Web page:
Atropolis isn’t a real word. It’s not in the Merriam-Webster Dictionary or the Britannica Encyclopedia. In fact, you can’t find it any books, but has a familiar ring to it, like people have been saying it for centuries, and if you pull it apart, it makes sense. It’s a lexical mashup–a fresh coupling of Latin roots. Two old kernels of meaning are reanimated in communion, producing something entirely original, that still resonates with a millennia of tradition and use.
The suffix -polis means “city”, as in metropolis, or Indianapolis. Ater- or atra-, as far as I can make out, means “black”, or “blackened by fire”. I may be digging a little too deep, and its possible that Dutty Artz’s most recent inductee, Adam Partridge, settled on his title for no better a reason than that it slipped off his tongue one day by accident and seemed to stick. But it’s still a fitting image for the young producer and sonic traveller, who’s work sometimes sounds like no less than a sun-scorched fairytale– journeying across Colombia with his NYC-based Cumba Mela crew to record and collaborate with local artists by day, setting cities ablaze with bass by night.
Photography: Hannah Mello
Shirt designed by: Xango Shola
Stylist: Rebecca Evarts Gomez
Today, Atropolis brings us an exclusive mix that is rife with electric fire-starters from all across the Americas and beyond. From kuduro, to soukous, to nueva cumbia, to 3ball, to dancehall, to baile funk, to just straight up New York house—it is clear that the man can’t stand still. On this one, no crossfade doesn’t also cross borders of geography, culture, tradition, or language, but what of it? There’s a distinct continuity to it all—the ever-present hum of a synthesizer, or the distinctive thump of an 808 kick—the “nueva” that reminds us that sound travels much farther than it used to, and that perhaps what we’re hearing is a kind of inclusive language we can all speak.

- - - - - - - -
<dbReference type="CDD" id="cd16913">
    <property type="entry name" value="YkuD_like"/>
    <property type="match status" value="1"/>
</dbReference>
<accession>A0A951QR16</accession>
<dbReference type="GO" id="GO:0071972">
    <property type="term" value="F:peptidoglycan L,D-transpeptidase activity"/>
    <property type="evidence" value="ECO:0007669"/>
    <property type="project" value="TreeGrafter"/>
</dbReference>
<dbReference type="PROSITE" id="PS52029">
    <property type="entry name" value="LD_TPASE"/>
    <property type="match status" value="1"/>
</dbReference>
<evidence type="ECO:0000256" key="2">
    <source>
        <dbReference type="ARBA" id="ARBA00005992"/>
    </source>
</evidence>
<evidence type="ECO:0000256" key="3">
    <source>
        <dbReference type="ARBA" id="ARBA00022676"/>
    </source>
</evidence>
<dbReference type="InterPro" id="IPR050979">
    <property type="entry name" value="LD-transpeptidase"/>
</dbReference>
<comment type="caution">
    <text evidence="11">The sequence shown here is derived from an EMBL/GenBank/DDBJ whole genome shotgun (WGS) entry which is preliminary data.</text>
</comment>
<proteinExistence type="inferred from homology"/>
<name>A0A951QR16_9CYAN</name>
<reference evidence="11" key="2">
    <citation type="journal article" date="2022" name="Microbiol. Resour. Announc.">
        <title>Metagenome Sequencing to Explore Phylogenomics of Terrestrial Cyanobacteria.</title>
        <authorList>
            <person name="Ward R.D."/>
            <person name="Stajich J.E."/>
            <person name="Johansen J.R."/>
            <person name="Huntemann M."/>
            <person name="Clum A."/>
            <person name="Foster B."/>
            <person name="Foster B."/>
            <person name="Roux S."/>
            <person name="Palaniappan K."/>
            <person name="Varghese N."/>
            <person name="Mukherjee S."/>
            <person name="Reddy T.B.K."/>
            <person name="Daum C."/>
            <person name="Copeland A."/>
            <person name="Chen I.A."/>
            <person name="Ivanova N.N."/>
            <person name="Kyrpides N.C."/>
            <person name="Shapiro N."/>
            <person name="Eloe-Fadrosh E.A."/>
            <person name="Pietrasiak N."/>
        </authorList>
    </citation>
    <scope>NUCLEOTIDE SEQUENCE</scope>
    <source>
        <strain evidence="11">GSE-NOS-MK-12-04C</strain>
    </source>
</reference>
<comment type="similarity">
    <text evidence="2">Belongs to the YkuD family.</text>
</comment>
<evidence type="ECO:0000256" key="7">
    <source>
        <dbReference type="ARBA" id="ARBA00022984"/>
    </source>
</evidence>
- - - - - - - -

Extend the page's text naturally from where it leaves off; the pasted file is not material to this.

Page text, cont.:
The man’s album drops TOMORROW on one of our favorite record labels, the NYC-based Dutty Artz. It’s packed with insanely energetic Afro-Latin / bass music hybrids, layers of texture and full percussive arrangements, and dynamic vocal work from his various collaborators. You can buy it digital HERE (we support Boomkat, but of your course you’re welcome to google around and buy it wherever it’s available)
[0. CLUSTER SOUNDSYSTEM INTRO]
1. Hirini Melbourne & Richard Nunns, “Takapau Hornui”
2. Nabin Shanti, “Osho (Atropolis Remix)”
3. Tambor Urbano y Un Solo Pueblo, “Le Ole Ole Le Ole Ola (LOL Boys Edit)”
4. Slavic Soul Party, “Teknochek Collision (Bellyhouse Remix) (Barbes Records)
5. Frikstailers, “To Com Saudade feat. MC Maiquinho” (Man Recordings)
6. Legobeat, “Rooster Riddim (Hat & Hoodie Cockfight Remix) (DBTY Records)
7. The Binary Cumbia Orchestra, “La conformable (Schlachthofbronx remix)” (Chusma Records)
8. Toy Selectah, “Ani Riddim (feat. Mumdance)” (Mad Decent)
9. Munchi, “Shottas feat. Mr.Lexx (Crookers Remix)” (T&A Records)
10. Appietus, “Miss Doctor (Dance Kill Move Remix” (Akwaaba Music)
11. Bassnectar, “Yo (feat. Kristina Maria)” (Om)
12. King Tutt, “Mais Ela (feat. Boleque Bil)” (Man Recordings)
13. Dex &Malente. “Bangkok feat. Bonde Do Role (Malente&Dex RMX) (Exploited)
14. Zombie Disco Squad, “The Dance” (Dirtybird)
15. Luky Gomes, “Zeze e Toto (Remix)” (Do Soul)
16. Antony Santos, “Vete (Uproot Andy RMX)”
17. Maculele (Thornato RMX)
18. Hefe Kamone, “Mamandumba” (Akwaaba)
19. Atropolis, “Som Sista (feat. Anbuley)” (Dutty Artz)
20. Choc Quib Town, “San Antonio” (Nacional Records)
21. Top Cat & Jacky Murda, “Drunken Master (Tes La Rok Remix)” (Noppa Records)
22. Bert On Beats, “Suomo feat. Anbuely (Bob from Tallinn With Love Remix)” (Man Recordings)
EDITOR’S NOTE: Apparently, I really was digging too deep. Atropolis actually derives the A from the Spanish “to”, making the intended meaning, “to the city”. It was still kind of a cool idea though.